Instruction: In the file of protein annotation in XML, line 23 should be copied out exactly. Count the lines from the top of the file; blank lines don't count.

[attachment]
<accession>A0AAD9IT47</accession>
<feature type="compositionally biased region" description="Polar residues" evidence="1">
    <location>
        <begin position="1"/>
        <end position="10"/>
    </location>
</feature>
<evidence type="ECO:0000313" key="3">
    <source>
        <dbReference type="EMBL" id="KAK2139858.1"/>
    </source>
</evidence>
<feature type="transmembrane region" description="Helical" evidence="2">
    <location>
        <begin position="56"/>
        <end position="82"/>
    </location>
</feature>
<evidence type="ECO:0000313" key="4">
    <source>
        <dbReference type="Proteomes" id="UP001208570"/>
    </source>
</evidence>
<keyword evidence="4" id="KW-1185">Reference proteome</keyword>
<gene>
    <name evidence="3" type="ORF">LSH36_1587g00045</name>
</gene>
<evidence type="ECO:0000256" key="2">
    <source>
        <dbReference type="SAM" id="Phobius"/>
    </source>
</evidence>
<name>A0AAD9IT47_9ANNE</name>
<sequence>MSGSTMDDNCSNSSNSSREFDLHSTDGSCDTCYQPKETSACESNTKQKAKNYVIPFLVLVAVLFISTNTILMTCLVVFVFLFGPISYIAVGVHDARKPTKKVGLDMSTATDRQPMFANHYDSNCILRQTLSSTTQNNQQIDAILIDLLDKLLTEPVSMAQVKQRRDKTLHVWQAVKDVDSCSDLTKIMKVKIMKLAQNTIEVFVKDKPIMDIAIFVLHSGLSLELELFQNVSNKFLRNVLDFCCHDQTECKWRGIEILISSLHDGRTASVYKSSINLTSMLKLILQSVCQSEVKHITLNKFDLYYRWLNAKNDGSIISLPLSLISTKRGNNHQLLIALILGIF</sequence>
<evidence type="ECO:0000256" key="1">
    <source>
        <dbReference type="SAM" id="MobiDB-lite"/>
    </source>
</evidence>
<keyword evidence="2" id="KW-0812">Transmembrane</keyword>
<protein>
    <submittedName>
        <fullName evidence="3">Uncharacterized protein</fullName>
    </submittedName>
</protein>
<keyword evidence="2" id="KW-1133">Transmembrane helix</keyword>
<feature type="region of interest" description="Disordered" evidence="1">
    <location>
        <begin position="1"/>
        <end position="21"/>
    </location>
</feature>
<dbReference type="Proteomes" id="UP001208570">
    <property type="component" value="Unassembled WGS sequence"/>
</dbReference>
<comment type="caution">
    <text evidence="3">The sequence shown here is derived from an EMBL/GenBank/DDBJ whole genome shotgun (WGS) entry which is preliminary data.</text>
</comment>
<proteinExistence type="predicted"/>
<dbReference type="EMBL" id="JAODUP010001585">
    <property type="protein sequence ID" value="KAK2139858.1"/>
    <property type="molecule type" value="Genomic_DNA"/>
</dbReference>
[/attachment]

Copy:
</evidence>